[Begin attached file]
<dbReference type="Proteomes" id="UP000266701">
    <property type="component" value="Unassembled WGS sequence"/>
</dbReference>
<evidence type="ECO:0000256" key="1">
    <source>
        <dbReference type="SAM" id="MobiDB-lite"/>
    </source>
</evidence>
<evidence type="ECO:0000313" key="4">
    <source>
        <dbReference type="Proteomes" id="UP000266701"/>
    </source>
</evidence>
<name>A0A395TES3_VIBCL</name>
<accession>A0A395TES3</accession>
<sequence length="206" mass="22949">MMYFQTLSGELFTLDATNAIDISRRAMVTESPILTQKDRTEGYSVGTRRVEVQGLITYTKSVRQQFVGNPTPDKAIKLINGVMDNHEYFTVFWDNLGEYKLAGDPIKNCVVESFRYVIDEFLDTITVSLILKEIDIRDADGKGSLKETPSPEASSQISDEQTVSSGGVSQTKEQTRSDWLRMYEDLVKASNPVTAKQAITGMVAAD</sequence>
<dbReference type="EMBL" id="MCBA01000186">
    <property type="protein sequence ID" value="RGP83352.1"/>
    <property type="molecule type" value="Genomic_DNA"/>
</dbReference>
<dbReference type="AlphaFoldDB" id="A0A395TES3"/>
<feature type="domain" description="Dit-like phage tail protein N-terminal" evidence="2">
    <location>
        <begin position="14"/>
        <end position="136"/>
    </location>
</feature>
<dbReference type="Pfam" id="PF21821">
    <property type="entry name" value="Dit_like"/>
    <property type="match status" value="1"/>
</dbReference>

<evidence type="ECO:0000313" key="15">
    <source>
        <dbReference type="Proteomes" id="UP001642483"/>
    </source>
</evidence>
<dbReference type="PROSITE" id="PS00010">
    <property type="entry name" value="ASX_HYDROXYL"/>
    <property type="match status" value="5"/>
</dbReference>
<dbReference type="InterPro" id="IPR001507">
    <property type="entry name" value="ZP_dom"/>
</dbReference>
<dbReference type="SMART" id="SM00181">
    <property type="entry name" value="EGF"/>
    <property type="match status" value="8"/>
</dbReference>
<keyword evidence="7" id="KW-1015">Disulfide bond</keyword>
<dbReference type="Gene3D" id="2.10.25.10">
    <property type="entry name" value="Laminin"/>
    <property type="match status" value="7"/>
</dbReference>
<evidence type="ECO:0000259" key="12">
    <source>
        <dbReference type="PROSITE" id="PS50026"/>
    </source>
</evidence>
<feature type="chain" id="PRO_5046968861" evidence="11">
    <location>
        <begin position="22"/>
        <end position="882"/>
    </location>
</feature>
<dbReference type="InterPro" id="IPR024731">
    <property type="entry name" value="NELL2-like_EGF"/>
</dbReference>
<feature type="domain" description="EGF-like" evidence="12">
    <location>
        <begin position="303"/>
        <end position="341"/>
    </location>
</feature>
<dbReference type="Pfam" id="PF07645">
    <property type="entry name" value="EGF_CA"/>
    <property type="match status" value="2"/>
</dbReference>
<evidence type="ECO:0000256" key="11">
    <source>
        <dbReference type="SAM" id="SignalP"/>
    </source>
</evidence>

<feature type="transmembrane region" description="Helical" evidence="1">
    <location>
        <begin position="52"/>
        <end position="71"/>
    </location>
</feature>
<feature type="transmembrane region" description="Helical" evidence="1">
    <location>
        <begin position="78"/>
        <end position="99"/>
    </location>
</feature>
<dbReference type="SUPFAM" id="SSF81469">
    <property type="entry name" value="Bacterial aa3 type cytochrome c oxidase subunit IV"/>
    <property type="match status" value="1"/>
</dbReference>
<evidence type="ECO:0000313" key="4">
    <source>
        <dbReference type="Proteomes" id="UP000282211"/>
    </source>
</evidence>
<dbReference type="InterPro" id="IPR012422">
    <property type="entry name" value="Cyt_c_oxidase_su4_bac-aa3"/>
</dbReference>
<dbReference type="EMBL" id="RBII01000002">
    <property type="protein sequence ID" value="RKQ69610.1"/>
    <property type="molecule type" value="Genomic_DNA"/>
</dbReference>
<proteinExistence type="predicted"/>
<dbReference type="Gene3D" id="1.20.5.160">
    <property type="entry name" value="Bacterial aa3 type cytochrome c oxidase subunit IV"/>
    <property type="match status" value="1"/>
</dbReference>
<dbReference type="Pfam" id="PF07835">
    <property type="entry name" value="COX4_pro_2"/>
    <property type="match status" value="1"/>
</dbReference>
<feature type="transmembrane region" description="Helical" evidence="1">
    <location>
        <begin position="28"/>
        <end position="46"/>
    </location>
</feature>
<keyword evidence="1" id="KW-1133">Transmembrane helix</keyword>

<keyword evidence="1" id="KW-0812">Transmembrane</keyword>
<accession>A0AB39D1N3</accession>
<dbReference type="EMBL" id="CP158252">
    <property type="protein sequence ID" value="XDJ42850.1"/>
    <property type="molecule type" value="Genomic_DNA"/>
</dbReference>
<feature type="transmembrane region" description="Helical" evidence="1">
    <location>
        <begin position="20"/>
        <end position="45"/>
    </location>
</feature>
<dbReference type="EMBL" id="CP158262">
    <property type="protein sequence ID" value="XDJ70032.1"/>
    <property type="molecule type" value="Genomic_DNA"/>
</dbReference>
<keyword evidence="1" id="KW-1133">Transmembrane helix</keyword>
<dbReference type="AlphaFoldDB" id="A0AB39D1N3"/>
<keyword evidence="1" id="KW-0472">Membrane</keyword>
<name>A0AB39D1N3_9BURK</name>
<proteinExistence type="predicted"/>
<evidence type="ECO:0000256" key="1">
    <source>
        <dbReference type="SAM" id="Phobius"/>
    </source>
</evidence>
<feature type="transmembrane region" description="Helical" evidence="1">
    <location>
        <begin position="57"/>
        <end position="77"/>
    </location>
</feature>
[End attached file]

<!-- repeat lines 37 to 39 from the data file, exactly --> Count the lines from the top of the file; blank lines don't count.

<dbReference type="PROSITE" id="PS00010">
    <property type="entry name" value="ASX_HYDROXYL"/>
    <property type="match status" value="5"/>